I had the privilege to see one CS-80 in a studio in Rio de Janeiro. It was shining, new, the owner wouldn't let "unworthy" people play it even if they paid for the hour, only a few known musicians could actually rent it for recording. It was a beautiful instrument, very large for a 5 octave keyboard, sitting majestically in the center of the keyboard room, it was a very imposing synthesizer that easily stood out of the many other ones around it.
As for the sound, there is a lot and not too much, if you understand me, to talk about it. The sound is basically very fat from the 16 analog oscillators, the polyphonic aftertouch makes it sound like a furious monster, the 12db low pass filters have no equal in the industry, they sweep like a Moog filter just dreams of sweeping. The resonance whistle sounds like it came from outter space.
In 1978 Sequential Circuits came with the Prophet 5, which had proper memory patches, simplified programming and easy implementation of MIDI/CV Gate, and also costing half of the CS-80. Some tried to spread a nonsense that it put the CS-80 to obsolescence, which is of course a bullshit. Yamaha, a company with pretty much unlimited funds, came with the ultimate synthesizers for serious soundtrack recording, but they were very, very expensive and few of them were made. They were not for the general public, unlike the Prophet 5, which was far more affordable and also many more were made, 3x more.
As of second hand market, the CS-80 is the number one in both price and desirability, it is a very sought after instrument and is always the most expensive synthesizer to buy. It is justified by the impact it had in music industry, specially after Vangelis started employing it the vast majority of his work, the fact that not too many were made and that it still has features that not even the most modern synths/workstations have. Considering that the GX-1 is never in the equation, the CS-80 is still the most powerful polyphonic synthesizer ever made. Crank the volume and see for yourself... by the way, if you ever watched King Arthur (2004), you may have thought it was a large orchestra playing the soundtrack. It is in fact one CS-80.
Here, except for the drums everything else is the CS-80 in all of its glory. It still gives me the chills...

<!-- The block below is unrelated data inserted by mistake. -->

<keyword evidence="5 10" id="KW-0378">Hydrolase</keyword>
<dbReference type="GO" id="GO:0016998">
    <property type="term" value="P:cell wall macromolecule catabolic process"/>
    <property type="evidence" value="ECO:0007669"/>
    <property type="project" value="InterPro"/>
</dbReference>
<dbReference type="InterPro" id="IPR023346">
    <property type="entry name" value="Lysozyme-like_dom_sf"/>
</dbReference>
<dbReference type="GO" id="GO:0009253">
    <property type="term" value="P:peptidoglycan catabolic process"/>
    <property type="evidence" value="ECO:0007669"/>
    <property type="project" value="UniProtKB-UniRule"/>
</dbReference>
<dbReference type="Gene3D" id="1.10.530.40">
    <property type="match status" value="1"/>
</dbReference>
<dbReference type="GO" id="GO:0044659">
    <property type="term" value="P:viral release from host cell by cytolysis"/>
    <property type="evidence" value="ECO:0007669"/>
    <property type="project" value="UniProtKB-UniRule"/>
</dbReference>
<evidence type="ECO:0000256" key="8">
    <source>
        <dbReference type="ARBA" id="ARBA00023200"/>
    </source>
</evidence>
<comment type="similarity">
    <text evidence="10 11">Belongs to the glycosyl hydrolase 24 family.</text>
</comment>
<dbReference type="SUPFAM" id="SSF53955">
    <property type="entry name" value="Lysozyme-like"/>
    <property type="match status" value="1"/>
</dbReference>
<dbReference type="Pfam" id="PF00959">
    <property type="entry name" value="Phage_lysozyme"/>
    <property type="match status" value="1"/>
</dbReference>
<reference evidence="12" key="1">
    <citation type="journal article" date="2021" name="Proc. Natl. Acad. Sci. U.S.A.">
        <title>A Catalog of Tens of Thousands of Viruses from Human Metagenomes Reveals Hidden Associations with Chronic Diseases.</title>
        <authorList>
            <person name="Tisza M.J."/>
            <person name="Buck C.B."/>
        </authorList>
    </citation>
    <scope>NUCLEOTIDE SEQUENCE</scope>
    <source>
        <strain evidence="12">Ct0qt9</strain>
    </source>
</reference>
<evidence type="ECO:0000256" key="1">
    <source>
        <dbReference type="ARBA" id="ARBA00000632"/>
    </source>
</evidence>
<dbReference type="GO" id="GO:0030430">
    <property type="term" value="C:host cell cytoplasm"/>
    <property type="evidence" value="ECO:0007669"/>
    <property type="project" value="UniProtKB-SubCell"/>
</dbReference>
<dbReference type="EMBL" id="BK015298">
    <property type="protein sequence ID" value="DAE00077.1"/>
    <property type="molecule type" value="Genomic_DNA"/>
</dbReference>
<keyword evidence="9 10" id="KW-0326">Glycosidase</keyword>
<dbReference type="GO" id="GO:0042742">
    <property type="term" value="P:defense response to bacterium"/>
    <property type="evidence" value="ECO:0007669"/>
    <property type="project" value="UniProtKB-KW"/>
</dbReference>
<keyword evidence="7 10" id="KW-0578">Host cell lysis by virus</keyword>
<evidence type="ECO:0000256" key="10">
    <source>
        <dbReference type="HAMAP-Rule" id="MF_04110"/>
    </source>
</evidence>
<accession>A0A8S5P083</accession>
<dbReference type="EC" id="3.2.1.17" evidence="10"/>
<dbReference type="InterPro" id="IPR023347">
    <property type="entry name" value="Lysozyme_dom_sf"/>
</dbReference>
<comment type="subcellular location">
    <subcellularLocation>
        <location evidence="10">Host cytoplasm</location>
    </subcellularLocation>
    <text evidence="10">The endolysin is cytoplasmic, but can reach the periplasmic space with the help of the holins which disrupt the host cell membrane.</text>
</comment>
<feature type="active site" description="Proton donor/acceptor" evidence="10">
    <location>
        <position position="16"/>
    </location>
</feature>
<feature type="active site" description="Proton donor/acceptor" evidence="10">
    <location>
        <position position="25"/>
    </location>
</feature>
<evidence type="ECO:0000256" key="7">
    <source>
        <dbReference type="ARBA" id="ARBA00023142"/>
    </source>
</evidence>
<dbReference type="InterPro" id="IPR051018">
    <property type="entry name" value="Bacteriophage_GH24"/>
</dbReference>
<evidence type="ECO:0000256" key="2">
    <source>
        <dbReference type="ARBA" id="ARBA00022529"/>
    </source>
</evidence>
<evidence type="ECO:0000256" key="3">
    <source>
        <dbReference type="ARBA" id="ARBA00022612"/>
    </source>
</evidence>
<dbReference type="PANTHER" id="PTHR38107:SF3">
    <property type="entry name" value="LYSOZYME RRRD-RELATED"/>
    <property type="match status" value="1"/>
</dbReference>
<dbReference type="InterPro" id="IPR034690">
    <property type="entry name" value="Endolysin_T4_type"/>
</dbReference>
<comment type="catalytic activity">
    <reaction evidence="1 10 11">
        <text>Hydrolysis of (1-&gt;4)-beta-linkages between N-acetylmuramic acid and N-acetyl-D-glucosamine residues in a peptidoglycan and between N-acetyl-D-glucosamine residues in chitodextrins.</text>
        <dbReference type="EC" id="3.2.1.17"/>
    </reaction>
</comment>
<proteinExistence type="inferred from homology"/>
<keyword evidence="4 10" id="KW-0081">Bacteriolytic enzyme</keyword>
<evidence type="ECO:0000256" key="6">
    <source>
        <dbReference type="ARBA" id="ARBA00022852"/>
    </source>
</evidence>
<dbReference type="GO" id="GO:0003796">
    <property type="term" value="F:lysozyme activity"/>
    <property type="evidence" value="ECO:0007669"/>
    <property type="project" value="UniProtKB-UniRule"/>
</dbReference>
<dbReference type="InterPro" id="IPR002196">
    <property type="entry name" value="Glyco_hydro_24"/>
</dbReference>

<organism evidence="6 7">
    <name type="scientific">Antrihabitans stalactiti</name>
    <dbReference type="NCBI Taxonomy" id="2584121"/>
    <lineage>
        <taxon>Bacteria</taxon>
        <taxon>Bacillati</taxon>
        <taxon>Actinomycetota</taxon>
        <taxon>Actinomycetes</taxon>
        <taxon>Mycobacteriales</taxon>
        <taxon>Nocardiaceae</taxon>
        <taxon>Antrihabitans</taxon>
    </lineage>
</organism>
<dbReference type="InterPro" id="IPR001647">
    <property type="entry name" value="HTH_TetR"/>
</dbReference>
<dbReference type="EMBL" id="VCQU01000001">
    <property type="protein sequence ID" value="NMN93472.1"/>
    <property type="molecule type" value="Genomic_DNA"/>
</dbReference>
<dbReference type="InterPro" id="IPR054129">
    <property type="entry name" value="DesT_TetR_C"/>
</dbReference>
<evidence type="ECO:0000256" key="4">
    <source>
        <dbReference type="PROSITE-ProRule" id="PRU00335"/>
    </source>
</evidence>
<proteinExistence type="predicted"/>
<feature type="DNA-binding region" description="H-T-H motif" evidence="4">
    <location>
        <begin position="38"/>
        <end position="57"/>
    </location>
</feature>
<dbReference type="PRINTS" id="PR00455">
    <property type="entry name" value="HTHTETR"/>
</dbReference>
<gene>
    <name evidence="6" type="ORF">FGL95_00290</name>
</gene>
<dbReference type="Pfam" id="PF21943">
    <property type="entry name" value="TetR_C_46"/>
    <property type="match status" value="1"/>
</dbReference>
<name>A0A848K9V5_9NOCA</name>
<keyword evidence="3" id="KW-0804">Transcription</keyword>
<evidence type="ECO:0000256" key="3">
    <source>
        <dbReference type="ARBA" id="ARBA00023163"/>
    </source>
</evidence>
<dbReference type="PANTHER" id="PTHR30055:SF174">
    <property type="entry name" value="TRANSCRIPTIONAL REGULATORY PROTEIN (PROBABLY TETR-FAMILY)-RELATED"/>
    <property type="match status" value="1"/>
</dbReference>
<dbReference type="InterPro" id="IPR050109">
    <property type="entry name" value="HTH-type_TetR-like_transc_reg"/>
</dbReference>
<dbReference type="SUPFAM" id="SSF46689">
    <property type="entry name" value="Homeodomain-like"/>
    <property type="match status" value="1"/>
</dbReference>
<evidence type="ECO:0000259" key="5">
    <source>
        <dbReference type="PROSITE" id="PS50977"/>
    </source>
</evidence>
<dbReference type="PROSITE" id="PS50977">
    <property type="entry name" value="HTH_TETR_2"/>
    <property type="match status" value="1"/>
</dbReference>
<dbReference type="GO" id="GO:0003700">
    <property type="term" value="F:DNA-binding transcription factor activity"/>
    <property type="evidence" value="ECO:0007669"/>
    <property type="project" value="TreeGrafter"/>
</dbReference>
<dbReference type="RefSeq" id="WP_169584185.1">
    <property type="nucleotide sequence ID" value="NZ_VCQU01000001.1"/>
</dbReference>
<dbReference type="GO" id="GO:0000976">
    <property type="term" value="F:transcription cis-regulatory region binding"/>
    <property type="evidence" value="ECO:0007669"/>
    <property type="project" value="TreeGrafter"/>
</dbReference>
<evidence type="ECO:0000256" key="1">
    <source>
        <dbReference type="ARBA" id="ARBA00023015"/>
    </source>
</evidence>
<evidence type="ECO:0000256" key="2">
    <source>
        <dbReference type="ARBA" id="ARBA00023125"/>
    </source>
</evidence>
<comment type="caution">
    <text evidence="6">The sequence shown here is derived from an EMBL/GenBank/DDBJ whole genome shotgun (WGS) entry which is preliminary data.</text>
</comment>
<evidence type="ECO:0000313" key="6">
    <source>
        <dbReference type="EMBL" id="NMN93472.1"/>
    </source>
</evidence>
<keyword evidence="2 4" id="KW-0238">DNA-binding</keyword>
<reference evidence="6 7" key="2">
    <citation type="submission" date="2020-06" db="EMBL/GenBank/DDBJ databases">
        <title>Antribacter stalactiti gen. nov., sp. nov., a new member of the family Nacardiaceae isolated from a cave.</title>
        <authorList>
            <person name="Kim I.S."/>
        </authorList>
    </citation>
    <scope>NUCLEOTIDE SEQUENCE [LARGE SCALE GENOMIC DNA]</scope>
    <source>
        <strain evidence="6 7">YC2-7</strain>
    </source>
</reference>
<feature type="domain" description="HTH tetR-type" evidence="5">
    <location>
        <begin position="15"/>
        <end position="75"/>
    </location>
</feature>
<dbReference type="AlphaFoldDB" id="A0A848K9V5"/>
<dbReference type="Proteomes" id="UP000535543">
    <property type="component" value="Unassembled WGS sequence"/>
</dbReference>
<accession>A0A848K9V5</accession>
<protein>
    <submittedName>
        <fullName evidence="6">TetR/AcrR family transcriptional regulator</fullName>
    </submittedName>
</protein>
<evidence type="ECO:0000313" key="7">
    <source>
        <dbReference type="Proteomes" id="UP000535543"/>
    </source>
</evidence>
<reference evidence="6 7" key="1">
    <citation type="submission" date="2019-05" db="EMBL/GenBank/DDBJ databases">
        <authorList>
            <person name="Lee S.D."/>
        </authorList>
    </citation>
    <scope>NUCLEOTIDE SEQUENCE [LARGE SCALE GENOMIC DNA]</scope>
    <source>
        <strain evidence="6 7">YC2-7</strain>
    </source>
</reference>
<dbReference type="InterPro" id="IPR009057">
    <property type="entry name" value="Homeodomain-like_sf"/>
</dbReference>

This is old news, if you watched the latest videos posted then you know about the RF900 that came to my garage. It is replacing the GSX600F that served me well for some time and was a loyal friend on the highways. The little 600cc was perfect for city use and pretty much any highway you threw it on. But because I will be cruising Germany very often, I needed something that could take me at 180km/h or more without complaining and, more importantly, without leaving my fingers numb for 2 weeks due to vibration.
The RF900 was my first choice but it is really difficult to find one in good shape for sale in Norway. If one is advertised, be sure it will need a lot of repair due to hidden problems. So I went for the 600 (which also need a crapload of repair too, but easier to do and find parts) while I looked for a good RF900, which I never found. So I just picked the red and prepared for lengthy and expensive repairs, finding original parts for it is not as simple as it is for the 600F, but here we are.
I will talk about the RF later, at the moment we are finding the sweet spot of the engine and cleaning the combustion chambers/valves by driving it hard and with the help of some additives to loose the junk. Aesthetics will be my last job on it. For now, this is the last picture of the 600F just before departing to Switzerland, loaded with this nice Bagster tank bag matching the paint and the Givi waterproof side bags I borrowed from Arthur. The backpack was almost empty, it was there just in case I wanted to bring something. I sold the bike maybe 2 weeks ago with the tank bag, there was no reason to keep it for a red RF.
The other shot is the RF900 pictured on our way to the top of some mountains near Modalen. Offroad ride with an onboard bike, as Arthur said. Most of the way was narrow, loose stones, sand, free fall on both sides, so dropping the bike was not just a bike dropped. One can end down the mountain with very little chance to survive. So that's it, the first of many adventures the RF will take me to.